Newsy (July 23, 2014) An 8-year-old boy helped his younger brother, who has a rare genetic condition that's confined him to a wheelchair, finish a triathlon. Video provided by Newsy
Powered by NewsLook.com
Huge Schizophrenia Study Finds Dozens Of New Genetic Causes

Huge Schizophrenia Study Finds Dozens Of New Genetic Causes

Newsy (July 22, 2014) The 83 new genetic markers could open dozens of new avenues for schizophrenia treatment research. Video provided by Newsy
Powered by NewsLook.com

Search ScienceDaily

Number of stories in archives: 140,361

Find with keyword(s):
Enter a keyword or phrase to search ScienceDaily for related topics and research stories.

Save/Print:
Share:

Breaking News:
from the past week

In Other News

... from NewsDaily.com

Science News

    Health News

      Environment News

        Technology News



          Save/Print:
          Share:

          Free Subscriptions


          Get the latest science news with ScienceDaily's free email newsletters, updated daily and weekly. Or view hourly updated newsfeeds in your RSS reader:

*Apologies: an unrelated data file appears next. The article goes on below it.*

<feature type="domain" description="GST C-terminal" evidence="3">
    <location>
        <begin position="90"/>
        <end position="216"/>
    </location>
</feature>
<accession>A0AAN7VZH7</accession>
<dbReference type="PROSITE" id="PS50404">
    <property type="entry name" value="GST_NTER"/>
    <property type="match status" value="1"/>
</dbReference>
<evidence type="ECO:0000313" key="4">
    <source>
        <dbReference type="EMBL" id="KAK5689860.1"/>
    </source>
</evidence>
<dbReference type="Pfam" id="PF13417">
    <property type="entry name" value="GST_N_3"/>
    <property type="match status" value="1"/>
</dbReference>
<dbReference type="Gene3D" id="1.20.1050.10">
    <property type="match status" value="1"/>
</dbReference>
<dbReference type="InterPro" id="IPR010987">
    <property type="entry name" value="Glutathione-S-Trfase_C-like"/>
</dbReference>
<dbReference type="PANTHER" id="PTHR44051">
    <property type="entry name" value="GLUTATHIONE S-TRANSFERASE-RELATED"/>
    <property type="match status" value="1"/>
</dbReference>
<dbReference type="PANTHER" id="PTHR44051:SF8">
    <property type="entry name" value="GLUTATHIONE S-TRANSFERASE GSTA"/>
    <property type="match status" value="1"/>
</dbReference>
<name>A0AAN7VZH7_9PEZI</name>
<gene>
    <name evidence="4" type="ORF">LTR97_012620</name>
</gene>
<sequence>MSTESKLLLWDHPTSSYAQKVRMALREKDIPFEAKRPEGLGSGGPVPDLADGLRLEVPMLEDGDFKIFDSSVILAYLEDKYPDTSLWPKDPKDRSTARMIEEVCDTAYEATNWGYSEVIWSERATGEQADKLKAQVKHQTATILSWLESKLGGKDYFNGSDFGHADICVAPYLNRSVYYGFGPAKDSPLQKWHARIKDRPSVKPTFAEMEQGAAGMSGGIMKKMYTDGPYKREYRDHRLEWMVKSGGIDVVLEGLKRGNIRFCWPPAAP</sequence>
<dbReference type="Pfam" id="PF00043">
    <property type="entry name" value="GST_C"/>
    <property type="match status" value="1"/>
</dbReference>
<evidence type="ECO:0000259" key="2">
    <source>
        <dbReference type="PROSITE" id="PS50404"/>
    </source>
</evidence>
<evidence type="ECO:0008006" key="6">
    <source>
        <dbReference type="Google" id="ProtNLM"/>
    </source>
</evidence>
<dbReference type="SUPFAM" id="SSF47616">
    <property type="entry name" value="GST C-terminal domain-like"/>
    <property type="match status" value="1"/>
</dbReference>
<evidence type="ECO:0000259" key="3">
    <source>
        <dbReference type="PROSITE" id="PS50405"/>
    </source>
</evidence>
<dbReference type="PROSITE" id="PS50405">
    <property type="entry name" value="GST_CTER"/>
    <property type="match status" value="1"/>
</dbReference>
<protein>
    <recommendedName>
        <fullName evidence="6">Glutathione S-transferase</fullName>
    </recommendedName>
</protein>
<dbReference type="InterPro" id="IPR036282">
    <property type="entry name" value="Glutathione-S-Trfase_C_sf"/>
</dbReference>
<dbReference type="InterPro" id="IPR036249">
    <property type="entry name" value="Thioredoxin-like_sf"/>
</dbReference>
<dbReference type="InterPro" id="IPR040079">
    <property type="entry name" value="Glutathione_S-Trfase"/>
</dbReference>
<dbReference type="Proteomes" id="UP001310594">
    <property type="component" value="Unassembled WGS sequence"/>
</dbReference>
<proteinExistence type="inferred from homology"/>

Get Social & Mobile


          Keep up to date with the latest news from ScienceDaily via social networks and mobile apps:

          Have Feedback?


          Tell us what you think of ScienceDaily -- we welcome both positive and negative comments. Have any problems using the site? Questions?
          Mobile: iPhone Android Web
          Follow: Facebook Twitter Google+
          Subscribe: RSS Feeds Email Newsletters
          Latest Headlines Health & Medicine Mind & Brain Space & Time Matter & Energy Computers & Math Plants & Animals Earth & Climate Fossils & Ruins